Employers in Pennsylvania who do not protect their workers from hazards faced on the job can be held liable. When that lack of corporate responsibility costs a worker his life, the employer is going to pay for it. And pay substantially.
That’s the message from the attorneys at Weitz & Luxenberg when we fight for the rights of our clients. We believe that they deserve compensation when their employers put their lives at risk.
Our attorneys at W&L have negotiated settlements and verdicts for a total of $17 billion for our clients.
Manufacturing Company Pays Out
The manufacturer ended up being responsible for most of the settlement we obtained for our client.
Although most states require an employee injured on the job to seek help through Workers’ compensation, Pennsylvania lets the employee sue the employer.
In this case, our client worked for several decades at a manufacturing company, where he was exposed to asbestos and decades later contracted mesothelioma.
Life-Threatening Mesothelioma Cancer
Mesothelioma is a form of cancer that is lethal. Exposure to asbestos is the only known cause of this aggressive form of cancer.
More importantly, most people who develop mesothelioma were exposed to asbestos decades earlier. They were exposed while doing their daily jobs. It would be a very long time before any symptoms emerged.(1)
This is precisely what happened in the case of our client, the family of a deceased 80-year-old maintenance worker and former Navy gunner’s mate who died of mesothelioma.
Navy Vet Exposed to Asbestos Mostly During Civilian Years
The maintenance worker served in the U.S. Navy in the early 1950s. He was assigned to a Fletcher class destroyer. After his military service ended, he worked as a painter for the rest of the decade. Then, for the next 30 years, he worked in a plant that made paper cartons.
His work at the plant brought him into almost daily contact with products and insulation that contained asbestos. Asbestos is a mineral that forms bundles of tiny durable fibers that can be added to products to strengthen them or be used as insulation.
These tiny asbestos fibers are released into the air while people are working with asbestos. Often these fibers are present in the form of dust. When this dust is inhaled, the fibers become trapped in your lungs.(2)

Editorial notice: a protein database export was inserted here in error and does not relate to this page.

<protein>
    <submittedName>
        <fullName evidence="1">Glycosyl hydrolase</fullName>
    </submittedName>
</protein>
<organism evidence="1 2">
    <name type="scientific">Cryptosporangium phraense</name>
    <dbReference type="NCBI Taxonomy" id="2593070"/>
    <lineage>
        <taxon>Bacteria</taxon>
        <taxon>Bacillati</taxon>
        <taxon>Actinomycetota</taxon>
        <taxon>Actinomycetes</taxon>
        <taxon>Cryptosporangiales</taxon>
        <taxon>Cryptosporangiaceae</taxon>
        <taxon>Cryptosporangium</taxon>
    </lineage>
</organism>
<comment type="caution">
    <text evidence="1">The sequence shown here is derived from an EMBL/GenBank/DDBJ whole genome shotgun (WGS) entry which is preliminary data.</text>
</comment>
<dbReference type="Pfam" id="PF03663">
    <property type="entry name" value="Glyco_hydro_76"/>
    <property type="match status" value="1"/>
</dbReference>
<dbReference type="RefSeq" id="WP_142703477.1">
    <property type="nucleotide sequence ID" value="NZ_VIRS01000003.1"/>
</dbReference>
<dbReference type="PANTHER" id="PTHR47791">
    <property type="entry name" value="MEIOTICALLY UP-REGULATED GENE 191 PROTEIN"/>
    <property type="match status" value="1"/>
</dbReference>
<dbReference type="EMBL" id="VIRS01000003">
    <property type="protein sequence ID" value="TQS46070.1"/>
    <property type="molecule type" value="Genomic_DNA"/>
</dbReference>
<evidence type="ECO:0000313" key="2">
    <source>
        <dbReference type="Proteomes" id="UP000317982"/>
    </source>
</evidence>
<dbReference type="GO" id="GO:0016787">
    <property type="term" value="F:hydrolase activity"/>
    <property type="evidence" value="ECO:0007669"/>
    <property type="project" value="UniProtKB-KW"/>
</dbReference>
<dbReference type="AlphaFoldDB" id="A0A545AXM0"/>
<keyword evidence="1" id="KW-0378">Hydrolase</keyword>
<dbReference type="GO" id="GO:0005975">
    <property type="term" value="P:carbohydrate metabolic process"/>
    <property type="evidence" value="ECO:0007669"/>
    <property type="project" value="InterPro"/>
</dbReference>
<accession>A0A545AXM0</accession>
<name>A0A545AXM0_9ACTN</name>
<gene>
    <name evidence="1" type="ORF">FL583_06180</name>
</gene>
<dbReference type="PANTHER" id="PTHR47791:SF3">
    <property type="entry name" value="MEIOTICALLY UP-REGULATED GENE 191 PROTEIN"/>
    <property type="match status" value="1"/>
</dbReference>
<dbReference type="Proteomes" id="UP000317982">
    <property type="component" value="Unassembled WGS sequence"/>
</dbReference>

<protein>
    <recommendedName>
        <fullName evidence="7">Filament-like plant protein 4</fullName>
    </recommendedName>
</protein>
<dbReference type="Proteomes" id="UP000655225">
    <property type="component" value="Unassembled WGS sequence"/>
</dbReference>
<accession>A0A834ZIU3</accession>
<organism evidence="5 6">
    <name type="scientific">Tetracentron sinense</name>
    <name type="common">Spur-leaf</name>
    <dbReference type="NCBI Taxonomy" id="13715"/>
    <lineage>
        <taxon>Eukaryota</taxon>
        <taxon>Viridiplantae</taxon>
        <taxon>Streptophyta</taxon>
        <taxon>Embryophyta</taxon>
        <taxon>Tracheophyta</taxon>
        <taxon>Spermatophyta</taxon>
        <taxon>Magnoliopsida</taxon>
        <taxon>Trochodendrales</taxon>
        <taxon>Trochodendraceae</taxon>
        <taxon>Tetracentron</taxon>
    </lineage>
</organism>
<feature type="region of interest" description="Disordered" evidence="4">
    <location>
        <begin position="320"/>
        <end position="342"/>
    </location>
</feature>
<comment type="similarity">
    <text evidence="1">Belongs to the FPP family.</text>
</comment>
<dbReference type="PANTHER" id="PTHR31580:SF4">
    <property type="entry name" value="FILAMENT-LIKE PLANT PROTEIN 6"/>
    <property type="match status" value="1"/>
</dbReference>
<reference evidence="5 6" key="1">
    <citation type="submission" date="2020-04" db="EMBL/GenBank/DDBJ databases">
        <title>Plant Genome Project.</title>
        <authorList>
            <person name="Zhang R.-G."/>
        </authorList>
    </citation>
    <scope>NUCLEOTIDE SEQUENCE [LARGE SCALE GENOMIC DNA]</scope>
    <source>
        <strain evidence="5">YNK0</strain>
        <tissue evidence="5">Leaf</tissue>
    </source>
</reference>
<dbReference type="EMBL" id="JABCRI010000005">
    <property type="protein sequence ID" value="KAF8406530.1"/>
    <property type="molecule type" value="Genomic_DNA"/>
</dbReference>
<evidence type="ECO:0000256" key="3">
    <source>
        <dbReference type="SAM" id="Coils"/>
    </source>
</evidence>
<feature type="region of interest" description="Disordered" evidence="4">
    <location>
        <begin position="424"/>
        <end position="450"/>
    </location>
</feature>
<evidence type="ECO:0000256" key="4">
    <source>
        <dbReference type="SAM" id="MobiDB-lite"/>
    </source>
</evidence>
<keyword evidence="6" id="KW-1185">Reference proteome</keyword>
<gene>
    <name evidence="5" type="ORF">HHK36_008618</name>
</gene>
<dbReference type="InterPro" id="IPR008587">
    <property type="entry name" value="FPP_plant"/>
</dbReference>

The maintenance worker’s exposure to asbestos at the plant was due to the extreme indifference of his employer. He and a coworker were repeatedly exposed to asbestos although they were lied to; the manufacturer told them that there was none present in the facility.
“When Weitz & Luxenberg has a mesothelioma case, we fight as hard as we can on behalf of our clients, their families, and their coworkers to bring all responsible parties to justice. We want to make certain our client’s suffering leaves an indelible impression on those who treated them and their health with callous disregard,” insists Weitz & Luxenberg’s Alex Eiden.
Maintaining Equipment Led to Asbestos Exposure
The maintenance worker and his coworker—the union steward of the plant and the safety man at the facility — were responsible for the repair of machines, making of parts, and work on the insulated lines and elbows.
The machines they fixed included: sheeters, cutters, presses, gluers, waxers, forklifts, and scissor lifts. During the last 15 years they worked together, they also maintained the boiler room.
Asbestos exposure came from equipment the maintenance worker and the union steward worked on together. For example, when they worked on the sheeters, their tasks involved changing the brakes, which created an asbestos-laced dust. On the cutters, exposure came from working on the insulation in the motors, or changing bearings, chains, and grippers.
Asbestos Exposure from Pipes and Pumps
But it also came from pipes. They worked on the lines quite often. The facility had chilled water lines, steam lines, wax lines, air lines, and elbows where pipe would change direction. The plant had hundreds of elbows.